While the word ‘bot’ may evoke images of artificially intelligent robots run amok, most bots found on online message boards are simple software programs written to execute commands and automate mundane tasks. Bots on Reddit range from the benign, such as u/JImmyButler a bot that replies to users with compliments; the administrative, like the many moderator bots used to help subreddit ‘mods’; and the simply annoying, such as bots that spam URLS.
While these ‘friendly’ bots may seem somewhat innocuous, the growing number of bots on online platforms provides cause for serious concern. Social media platforms Facebook and Twitter are currently setting new precedents for free speech vs misinformation, and the proliferation of bots and ‘inauthentic’ accounts only exacerbate these concerns. Left unchecked, bots can pose a threat to public health during a pandemic, the democratic process during an election, and the stock market in the midst of a global recession.
With this project, I will develop a classifier that can predict whether a comment on the Reddit platform was made by a bot or a human user. Keep reading to get an overview of the process, or skip ahead and view the final product.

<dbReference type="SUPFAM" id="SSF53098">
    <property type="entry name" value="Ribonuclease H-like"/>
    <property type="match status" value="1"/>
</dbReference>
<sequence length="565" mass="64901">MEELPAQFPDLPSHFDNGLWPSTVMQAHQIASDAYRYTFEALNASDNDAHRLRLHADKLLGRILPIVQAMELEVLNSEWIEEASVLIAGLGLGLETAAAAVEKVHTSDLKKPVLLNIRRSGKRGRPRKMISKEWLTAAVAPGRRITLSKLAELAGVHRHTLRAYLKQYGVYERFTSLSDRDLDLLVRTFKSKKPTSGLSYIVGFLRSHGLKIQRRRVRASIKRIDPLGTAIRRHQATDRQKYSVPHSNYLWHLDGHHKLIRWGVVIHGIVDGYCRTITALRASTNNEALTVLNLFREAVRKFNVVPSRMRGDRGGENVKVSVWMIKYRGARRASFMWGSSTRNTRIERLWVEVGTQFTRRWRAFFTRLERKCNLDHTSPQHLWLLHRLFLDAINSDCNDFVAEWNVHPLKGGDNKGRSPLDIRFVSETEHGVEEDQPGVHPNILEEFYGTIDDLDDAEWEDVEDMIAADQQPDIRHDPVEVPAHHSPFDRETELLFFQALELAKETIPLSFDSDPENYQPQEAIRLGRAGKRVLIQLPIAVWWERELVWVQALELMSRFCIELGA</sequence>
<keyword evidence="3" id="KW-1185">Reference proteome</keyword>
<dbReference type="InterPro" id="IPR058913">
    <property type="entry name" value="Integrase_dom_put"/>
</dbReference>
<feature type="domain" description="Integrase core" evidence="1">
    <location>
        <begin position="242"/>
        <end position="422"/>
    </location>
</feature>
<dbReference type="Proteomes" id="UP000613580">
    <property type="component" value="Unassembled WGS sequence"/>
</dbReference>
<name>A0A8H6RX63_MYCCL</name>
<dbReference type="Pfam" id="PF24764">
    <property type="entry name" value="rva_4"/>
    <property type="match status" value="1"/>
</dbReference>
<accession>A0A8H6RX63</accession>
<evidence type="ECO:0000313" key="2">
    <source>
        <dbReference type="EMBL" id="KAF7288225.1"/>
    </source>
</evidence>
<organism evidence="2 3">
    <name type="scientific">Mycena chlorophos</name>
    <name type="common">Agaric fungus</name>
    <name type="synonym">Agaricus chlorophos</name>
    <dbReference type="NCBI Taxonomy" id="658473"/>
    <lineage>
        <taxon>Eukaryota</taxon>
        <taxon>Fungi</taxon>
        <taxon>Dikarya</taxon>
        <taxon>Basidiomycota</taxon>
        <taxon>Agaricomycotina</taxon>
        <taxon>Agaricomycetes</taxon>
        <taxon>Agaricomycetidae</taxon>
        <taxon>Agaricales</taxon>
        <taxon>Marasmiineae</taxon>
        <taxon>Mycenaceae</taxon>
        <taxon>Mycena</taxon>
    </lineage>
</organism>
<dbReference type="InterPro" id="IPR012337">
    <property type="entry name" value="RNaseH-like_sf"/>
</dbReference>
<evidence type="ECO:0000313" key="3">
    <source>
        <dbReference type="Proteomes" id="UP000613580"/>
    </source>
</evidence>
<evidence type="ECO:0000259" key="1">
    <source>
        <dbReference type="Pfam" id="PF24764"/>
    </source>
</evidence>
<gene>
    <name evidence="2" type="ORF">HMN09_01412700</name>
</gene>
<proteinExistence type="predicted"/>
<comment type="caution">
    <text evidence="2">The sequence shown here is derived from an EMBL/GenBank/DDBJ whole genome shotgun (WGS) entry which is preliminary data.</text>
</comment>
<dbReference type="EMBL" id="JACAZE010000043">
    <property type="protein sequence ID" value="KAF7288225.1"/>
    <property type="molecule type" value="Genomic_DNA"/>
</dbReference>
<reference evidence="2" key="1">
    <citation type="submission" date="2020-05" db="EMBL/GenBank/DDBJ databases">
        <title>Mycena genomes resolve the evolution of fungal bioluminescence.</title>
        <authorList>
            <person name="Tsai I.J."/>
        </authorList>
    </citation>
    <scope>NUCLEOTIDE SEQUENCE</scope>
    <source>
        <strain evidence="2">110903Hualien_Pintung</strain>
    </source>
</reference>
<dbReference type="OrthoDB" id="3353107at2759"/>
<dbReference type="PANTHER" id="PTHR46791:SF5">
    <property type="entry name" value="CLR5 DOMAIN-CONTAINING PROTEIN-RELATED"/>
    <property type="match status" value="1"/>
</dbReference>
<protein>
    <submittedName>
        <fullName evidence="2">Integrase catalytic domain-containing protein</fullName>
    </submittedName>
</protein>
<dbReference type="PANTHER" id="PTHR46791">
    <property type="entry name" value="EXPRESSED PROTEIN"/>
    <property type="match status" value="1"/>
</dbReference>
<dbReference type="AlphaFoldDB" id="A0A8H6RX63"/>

Data Collection & Cleaning
I used the Pushshift API to collect Reddit comments from both bots and non-bots. In order to ensure the authenticity of my non-bot data set, I verified that the accounts were human users by reading several of their posts and comments. My non-bot data set includes a mix of users, from celebrities u/janellemonae, popular Redditors u/dickfromaccounting, and a selection of regular users.
To gather bots, I used Beautiful Soup to scrape a list of .
For both bots and non-bots, I collected the following features:
- Author: The Redditor username, i.e. PresidentObama
- Comment: The raw comment, which may contain emojis and links.
- Subreddit: The subdirectory the comment was posted on.